By Stephen R. Kuscsik – UL Principal Engineer

Perimeter security is a concept that many facilities use to deter unauthorized access to a protected premises. Automatic gates and door operators allow for the convenience of opening gated portals to enter the facilities. Electronic Access Control Systems ensure that only authorized and credentialed users can gain access to the protected premises. By pairing the UL 325 and UL 294 standards together both safety and access control security can be achieved for a door or gate operating system.

UL has spent more than a century building expertise in the areas of product and service safety, performance, and reliability testing in numerous global industries. The door and gate industry is no exception and UL remains at the forefront of the technical and regulatory advancements that continue to evolve within the industry itself.

The primary safety standard for this market is UL 325, Standard for Door, Drapery, Gate, Louver, and Window Operators and Systems, but UL understands that some products, applications and/or markets also require assurance in the way of security. More specifically, the access control features associated with a gate are not evaluated relative to physical or cyber security under UL 325; however, when security related safety, cyber and performance evaluations are needed in addition to operational functionality, UL 294, Standard for Access Control System Units, is the ideal solution and the perfect complement to UL 325. Together, the two standards simplify the certification process for manufacturers by allowing all testing to be done at one time, by one globally respected organization. Pairing both certifications allows manufacturers to enjoy all the benefits of UL 325 with the added efficacy for security of UL 294. The 6th edition of UL 294, effective as of December 2015, provides manufacturers more flexibility than ever.

The new tiered structure of the 6th edition offers four distinct performance levels (Level I-IV) for physical attack testing, encrypted communication line security, operational endurance cycling and standby power levels. This structure enhances UL’s customer focus by recognizing the different use applications associated with various markets and security vulnerabilities, while also making it easy for manufacturers to add UL 294 certification to their applicable UL 325 certified products.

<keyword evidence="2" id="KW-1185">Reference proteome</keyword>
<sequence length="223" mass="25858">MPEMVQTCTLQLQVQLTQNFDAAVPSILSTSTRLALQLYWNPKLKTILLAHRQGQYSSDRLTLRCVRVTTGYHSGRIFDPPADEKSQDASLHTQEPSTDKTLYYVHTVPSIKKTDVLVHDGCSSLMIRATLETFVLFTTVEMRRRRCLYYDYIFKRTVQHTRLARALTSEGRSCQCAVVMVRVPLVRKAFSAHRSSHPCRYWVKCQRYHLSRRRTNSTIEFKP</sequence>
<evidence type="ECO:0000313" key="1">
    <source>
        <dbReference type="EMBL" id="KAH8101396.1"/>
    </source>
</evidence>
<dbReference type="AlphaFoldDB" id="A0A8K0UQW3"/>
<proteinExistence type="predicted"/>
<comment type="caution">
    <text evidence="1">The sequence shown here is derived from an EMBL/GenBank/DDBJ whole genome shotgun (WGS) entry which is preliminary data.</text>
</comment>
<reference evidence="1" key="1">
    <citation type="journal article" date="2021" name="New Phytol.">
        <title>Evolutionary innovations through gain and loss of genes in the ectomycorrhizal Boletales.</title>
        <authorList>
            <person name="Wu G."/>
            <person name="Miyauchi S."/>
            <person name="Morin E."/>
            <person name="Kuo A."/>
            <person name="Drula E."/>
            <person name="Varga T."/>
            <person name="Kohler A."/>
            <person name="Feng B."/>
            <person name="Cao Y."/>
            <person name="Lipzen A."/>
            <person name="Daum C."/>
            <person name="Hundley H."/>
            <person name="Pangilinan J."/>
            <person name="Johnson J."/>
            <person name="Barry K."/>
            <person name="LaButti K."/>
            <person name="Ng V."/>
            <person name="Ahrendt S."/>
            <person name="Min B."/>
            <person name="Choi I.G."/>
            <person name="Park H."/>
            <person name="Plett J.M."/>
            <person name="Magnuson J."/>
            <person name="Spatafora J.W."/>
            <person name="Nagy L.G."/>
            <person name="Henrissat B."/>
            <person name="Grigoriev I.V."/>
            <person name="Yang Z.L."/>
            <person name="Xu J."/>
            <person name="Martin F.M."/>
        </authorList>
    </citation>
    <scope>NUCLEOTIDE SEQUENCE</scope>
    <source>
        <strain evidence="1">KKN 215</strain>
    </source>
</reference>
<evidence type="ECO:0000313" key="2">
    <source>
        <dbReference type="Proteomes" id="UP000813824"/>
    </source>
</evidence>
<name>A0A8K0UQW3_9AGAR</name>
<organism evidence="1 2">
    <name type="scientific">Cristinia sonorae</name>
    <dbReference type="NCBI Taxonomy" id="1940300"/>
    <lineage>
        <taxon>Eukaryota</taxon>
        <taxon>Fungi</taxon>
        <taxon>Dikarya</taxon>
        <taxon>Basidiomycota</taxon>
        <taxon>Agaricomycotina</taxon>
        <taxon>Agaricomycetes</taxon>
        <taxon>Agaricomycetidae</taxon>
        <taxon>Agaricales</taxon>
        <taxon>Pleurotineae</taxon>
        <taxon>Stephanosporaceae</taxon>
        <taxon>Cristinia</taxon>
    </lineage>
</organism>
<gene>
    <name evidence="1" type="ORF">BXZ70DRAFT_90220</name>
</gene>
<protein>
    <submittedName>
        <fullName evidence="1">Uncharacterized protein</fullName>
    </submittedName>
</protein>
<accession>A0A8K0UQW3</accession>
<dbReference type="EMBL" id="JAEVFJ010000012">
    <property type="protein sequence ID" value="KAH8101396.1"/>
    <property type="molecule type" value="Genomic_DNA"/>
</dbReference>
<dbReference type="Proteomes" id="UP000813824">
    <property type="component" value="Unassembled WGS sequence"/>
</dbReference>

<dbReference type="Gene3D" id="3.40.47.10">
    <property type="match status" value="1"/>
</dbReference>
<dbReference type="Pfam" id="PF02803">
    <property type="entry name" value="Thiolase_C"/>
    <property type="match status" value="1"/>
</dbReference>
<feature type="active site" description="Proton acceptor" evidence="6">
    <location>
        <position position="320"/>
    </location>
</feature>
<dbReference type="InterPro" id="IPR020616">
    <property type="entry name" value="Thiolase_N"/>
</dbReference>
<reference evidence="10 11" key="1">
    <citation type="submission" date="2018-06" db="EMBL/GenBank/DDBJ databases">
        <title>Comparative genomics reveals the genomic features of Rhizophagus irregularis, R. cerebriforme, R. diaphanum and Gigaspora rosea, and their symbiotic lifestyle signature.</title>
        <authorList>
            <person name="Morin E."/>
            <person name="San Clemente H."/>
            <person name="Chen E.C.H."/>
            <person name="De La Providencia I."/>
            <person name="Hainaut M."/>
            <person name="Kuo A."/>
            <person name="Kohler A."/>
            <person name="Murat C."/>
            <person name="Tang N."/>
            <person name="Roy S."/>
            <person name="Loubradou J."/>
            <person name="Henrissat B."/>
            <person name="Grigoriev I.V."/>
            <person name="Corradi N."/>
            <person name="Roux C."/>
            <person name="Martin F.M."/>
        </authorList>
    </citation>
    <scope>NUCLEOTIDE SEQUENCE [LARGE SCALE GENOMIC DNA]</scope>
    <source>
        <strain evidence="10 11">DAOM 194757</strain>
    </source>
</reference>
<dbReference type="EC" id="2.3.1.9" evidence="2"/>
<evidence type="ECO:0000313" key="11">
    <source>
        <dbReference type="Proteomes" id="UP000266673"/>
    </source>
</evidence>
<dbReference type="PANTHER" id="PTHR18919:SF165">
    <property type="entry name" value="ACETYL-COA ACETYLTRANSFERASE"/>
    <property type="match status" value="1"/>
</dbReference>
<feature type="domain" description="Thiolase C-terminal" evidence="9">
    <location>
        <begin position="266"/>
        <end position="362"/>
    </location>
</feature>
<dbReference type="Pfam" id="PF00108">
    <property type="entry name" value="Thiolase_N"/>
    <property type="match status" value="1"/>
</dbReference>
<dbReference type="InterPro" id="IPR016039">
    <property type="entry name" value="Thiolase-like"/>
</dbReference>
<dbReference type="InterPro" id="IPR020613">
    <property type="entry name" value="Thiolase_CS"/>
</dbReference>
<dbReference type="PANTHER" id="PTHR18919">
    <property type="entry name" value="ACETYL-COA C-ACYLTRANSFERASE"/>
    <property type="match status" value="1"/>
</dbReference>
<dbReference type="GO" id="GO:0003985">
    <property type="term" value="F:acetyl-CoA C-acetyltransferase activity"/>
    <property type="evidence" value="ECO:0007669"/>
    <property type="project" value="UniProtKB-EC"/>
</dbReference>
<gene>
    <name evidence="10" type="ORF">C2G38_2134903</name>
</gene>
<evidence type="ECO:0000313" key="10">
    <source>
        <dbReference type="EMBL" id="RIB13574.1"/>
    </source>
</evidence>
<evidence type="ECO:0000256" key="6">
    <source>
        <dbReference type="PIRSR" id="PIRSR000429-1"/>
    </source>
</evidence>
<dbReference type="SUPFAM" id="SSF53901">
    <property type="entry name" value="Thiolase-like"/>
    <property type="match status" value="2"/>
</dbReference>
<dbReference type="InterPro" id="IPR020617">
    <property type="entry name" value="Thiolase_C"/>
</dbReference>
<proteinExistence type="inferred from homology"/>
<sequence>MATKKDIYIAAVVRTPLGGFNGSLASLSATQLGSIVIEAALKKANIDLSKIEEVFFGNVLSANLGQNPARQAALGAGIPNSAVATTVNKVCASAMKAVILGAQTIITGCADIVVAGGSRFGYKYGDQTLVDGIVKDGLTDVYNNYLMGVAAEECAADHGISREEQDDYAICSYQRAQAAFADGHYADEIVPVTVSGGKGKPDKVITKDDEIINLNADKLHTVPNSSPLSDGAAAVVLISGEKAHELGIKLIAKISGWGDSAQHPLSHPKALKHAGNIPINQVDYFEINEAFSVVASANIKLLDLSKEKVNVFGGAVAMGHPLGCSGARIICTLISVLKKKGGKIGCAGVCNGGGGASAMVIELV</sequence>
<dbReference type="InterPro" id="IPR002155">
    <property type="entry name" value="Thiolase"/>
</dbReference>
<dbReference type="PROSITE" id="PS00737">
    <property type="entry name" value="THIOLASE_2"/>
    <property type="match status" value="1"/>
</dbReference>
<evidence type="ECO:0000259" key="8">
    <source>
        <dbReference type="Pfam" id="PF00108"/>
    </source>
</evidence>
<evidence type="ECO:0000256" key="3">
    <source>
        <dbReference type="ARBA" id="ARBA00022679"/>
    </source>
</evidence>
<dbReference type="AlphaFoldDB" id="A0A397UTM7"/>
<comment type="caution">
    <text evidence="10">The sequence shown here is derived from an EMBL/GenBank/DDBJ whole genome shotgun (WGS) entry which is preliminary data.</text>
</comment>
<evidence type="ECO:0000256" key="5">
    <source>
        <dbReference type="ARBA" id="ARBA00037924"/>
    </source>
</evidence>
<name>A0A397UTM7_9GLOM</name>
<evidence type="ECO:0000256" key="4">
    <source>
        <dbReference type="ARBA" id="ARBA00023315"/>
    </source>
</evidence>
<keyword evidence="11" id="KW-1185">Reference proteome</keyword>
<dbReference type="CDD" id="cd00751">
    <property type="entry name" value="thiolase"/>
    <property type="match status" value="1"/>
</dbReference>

To illustrate how the two certifications overlap, think of a gate at an industrial power plant or a gated homeowner’s community. Typically, this gate must be tested and certified to help ensure the electric operators function as planned (UL 325), but the access control system including card readers, scanners, keypads, communications links and even biometric readers must also guarantee that security can be appropriately maintained through an assessment of security vulnerabilities.

 

The 2015 International Building Code (IBC) Chapter 10 (Means of Egress) requires special locking devices such as controlled egress doors and delayed egress locking systems to be listed to UL 294. The listing requirement to UL 294 was first added to the 2012 IBC. The IBC imposes life safety requirements for these devices such as automatic release in case of a power failure or upon activation of an automatic fire alarm system. The requirement for listing to UL 294 is intended to help ensure the safe performance of these special locking devices.

UL helps manufacturers provide convenience, safety, and security around the world by evaluating products to the applicable requirements in many global regions. Greater market success can be found with products that meet today’s rapidly changing requirements and applications by helping to ensure that a product complies with both UL 325 and applicable UL 294 requirements. UL understands that some applications don’t require the security of access control but, when necessary, UL 294 is the perfect complement for improving market access and allowing manufacturers to stand out from the competition.

 

For more information regarding UL 325 and UL 294, please visit UL.com/accesssystems or contact Stephen Kuscsik at Stephen.Kuscsik@ul.com.